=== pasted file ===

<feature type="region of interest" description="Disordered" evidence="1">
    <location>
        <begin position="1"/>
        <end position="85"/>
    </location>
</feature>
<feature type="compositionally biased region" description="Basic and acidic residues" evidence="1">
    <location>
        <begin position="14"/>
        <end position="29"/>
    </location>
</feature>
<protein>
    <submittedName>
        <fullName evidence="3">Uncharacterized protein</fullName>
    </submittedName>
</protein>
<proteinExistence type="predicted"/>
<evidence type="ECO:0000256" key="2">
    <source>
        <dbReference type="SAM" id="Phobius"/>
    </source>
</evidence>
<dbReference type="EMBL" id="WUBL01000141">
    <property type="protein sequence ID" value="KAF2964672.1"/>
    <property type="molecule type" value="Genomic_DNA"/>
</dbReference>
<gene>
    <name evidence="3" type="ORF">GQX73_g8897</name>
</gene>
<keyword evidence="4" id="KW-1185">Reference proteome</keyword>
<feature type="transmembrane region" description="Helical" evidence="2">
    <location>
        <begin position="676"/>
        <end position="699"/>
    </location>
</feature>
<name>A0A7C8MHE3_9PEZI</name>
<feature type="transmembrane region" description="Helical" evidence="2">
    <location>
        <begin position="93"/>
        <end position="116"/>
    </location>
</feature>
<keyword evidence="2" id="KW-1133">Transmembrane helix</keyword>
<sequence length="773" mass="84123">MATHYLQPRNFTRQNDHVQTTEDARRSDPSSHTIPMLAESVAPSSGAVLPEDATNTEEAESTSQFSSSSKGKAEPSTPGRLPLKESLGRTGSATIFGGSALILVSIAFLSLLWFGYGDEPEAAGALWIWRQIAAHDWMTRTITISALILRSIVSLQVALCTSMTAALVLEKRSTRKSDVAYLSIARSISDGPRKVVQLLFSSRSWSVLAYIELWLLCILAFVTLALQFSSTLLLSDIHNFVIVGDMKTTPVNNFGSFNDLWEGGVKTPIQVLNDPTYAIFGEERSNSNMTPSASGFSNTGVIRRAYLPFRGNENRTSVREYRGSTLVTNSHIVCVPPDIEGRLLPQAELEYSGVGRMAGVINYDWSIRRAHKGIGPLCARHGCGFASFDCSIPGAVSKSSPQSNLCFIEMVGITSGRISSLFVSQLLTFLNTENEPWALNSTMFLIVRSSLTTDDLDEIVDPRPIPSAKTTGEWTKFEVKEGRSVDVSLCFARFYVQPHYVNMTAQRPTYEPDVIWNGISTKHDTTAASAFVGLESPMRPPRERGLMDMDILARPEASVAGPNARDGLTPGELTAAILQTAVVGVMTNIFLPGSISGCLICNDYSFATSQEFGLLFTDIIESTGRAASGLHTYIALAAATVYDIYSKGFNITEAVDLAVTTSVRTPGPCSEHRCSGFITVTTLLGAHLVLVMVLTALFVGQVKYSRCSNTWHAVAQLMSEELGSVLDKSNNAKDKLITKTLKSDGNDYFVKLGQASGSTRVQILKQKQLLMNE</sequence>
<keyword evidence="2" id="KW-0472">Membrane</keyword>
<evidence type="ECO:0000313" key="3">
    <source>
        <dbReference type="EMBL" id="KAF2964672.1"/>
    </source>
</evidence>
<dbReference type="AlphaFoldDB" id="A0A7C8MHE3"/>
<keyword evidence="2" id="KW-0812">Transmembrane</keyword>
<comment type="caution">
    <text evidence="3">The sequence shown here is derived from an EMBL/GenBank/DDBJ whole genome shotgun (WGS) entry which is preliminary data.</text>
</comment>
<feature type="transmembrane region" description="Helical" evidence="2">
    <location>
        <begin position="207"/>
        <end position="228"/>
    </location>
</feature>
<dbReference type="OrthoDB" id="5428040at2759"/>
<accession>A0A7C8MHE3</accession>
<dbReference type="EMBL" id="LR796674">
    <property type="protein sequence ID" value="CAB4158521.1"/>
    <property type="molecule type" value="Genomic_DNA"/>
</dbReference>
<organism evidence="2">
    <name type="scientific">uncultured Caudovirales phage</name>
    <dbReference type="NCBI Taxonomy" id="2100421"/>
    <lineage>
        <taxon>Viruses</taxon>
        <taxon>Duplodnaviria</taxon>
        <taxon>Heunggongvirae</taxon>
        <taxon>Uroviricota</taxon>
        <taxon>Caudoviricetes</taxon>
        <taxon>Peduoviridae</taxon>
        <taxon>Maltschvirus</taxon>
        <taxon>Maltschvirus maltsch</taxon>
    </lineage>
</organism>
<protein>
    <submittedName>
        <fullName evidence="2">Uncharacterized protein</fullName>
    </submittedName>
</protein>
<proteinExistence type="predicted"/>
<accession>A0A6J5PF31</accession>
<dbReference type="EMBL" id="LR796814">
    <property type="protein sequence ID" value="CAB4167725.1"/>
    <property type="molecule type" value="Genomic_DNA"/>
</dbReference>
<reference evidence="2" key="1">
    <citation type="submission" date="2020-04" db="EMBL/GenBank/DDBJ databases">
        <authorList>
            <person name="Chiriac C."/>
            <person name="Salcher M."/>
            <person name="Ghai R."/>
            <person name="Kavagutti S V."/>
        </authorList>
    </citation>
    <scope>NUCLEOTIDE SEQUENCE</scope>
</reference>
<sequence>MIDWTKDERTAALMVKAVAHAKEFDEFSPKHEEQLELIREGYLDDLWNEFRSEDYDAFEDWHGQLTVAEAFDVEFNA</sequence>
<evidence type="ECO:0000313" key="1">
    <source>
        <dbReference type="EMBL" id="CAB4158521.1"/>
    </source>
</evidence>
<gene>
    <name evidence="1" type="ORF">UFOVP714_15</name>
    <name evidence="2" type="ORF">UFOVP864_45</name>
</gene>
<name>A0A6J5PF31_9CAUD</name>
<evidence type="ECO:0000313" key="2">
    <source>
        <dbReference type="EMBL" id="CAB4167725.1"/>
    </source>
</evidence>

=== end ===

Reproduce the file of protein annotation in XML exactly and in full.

<feature type="region of interest" description="Disordered" evidence="1">
    <location>
        <begin position="1"/>
        <end position="85"/>
    </location>
</feature>
<feature type="compositionally biased region" description="Basic and acidic residues" evidence="1">
    <location>
        <begin position="14"/>
        <end position="29"/>
    </location>
</feature>
<protein>
    <submittedName>
        <fullName evidence="3">Uncharacterized protein</fullName>
    </submittedName>
</protein>
<proteinExistence type="predicted"/>
<evidence type="ECO:0000256" key="2">
    <source>
        <dbReference type="SAM" id="Phobius"/>
    </source>
</evidence>
<dbReference type="EMBL" id="WUBL01000141">
    <property type="protein sequence ID" value="KAF2964672.1"/>
    <property type="molecule type" value="Genomic_DNA"/>
</dbReference>
<gene>
    <name evidence="3" type="ORF">GQX73_g8897</name>
</gene>
<keyword evidence="4" id="KW-1185">Reference proteome</keyword>
<feature type="transmembrane region" description="Helical" evidence="2">
    <location>
        <begin position="676"/>
        <end position="699"/>
    </location>
</feature>
<name>A0A7C8MHE3_9PEZI</name>
<feature type="transmembrane region" description="Helical" evidence="2">
    <location>
        <begin position="93"/>
        <end position="116"/>
    </location>
</feature>
<keyword evidence="2" id="KW-1133">Transmembrane helix</keyword>
<sequence length="773" mass="84123">MATHYLQPRNFTRQNDHVQTTEDARRSDPSSHTIPMLAESVAPSSGAVLPEDATNTEEAESTSQFSSSSKGKAEPSTPGRLPLKESLGRTGSATIFGGSALILVSIAFLSLLWFGYGDEPEAAGALWIWRQIAAHDWMTRTITISALILRSIVSLQVALCTSMTAALVLEKRSTRKSDVAYLSIARSISDGPRKVVQLLFSSRSWSVLAYIELWLLCILAFVTLALQFSSTLLLSDIHNFVIVGDMKTTPVNNFGSFNDLWEGGVKTPIQVLNDPTYAIFGEERSNSNMTPSASGFSNTGVIRRAYLPFRGNENRTSVREYRGSTLVTNSHIVCVPPDIEGRLLPQAELEYSGVGRMAGVINYDWSIRRAHKGIGPLCARHGCGFASFDCSIPGAVSKSSPQSNLCFIEMVGITSGRISSLFVSQLLTFLNTENEPWALNSTMFLIVRSSLTTDDLDEIVDPRPIPSAKTTGEWTKFEVKEGRSVDVSLCFARFYVQPHYVNMTAQRPTYEPDVIWNGISTKHDTTAASAFVGLESPMRPPRERGLMDMDILARPEASVAGPNARDGLTPGELTAAILQTAVVGVMTNIFLPGSISGCLICNDYSFATSQEFGLLFTDIIESTGRAASGLHTYIALAAATVYDIYSKGFNITEAVDLAVTTSVRTPGPCSEHRCSGFITVTTLLGAHLVLVMVLTALFVGQVKYSRCSNTWHAVAQLMSEELGSVLDKSNNAKDKLITKTLKSDGNDYFVKLGQASGSTRVQILKQKQLLMNE</sequence>
<keyword evidence="2" id="KW-0472">Membrane</keyword>
<evidence type="ECO:0000313" key="3">
    <source>
        <dbReference type="EMBL" id="KAF2964672.1"/>
    </source>
</evidence>
<dbReference type="AlphaFoldDB" id="A0A7C8MHE3"/>
<keyword evidence="2" id="KW-0812">Transmembrane</keyword>
<comment type="caution">
    <text evidence="3">The sequence shown here is derived from an EMBL/GenBank/DDBJ whole genome shotgun (WGS) entry which is preliminary data.</text>
</comment>
<feature type="transmembrane region" description="Helical" evidence="2">
    <location>
        <begin position="207"/>
        <end position="228"/>
    </location>
</feature>
<dbReference type="OrthoDB" id="5428040at2759"/>
<accession>A0A7C8MHE3</accession>
<dbReference type="EMBL" id="LR796674">
    <property type="protein sequence ID" value="CAB4158521.1"/>
    <property type="molecule type" value="Genomic_DNA"/>
</dbReference>
<organism evidence="2">
    <name type="scientific">uncultured Caudovirales phage</name>
    <dbReference type="NCBI Taxonomy" id="2100421"/>
    <lineage>
        <taxon>Viruses</taxon>
        <taxon>Duplodnaviria</taxon>
        <taxon>Heunggongvirae</taxon>
        <taxon>Uroviricota</taxon>
        <taxon>Caudoviricetes</taxon>
        <taxon>Peduoviridae</taxon>
        <taxon>Maltschvirus</taxon>
        <taxon>Maltschvirus maltsch</taxon>
    </lineage>
</organism>
<protein>
    <submittedName>
        <fullName evidence="2">Uncharacterized protein</fullName>
    </submittedName>
</protein>
<proteinExistence type="predicted"/>
<accession>A0A6J5PF31</accession>
<dbReference type="EMBL" id="LR796814">
    <property type="protein sequence ID" value="CAB4167725.1"/>
    <property type="molecule type" value="Genomic_DNA"/>
</dbReference>
<reference evidence="2" key="1">
    <citation type="submission" date="2020-04" db="EMBL/GenBank/DDBJ databases">
        <authorList>
            <person name="Chiriac C."/>
            <person name="Salcher M."/>
            <person name="Ghai R."/>
            <person name="Kavagutti S V."/>
        </authorList>
    </citation>
    <scope>NUCLEOTIDE SEQUENCE</scope>
</reference>
<sequence>MIDWTKDERTAALMVKAVAHAKEFDEFSPKHEEQLELIREGYLDDLWNEFRSEDYDAFEDWHGQLTVAEAFDVEFNA</sequence>
<evidence type="ECO:0000313" key="1">
    <source>
        <dbReference type="EMBL" id="CAB4158521.1"/>
    </source>
</evidence>
<gene>
    <name evidence="1" type="ORF">UFOVP714_15</name>
    <name evidence="2" type="ORF">UFOVP864_45</name>
</gene>
<name>A0A6J5PF31_9CAUD</name>
<evidence type="ECO:0000313" key="2">
    <source>
        <dbReference type="EMBL" id="CAB4167725.1"/>
    </source>
</evidence>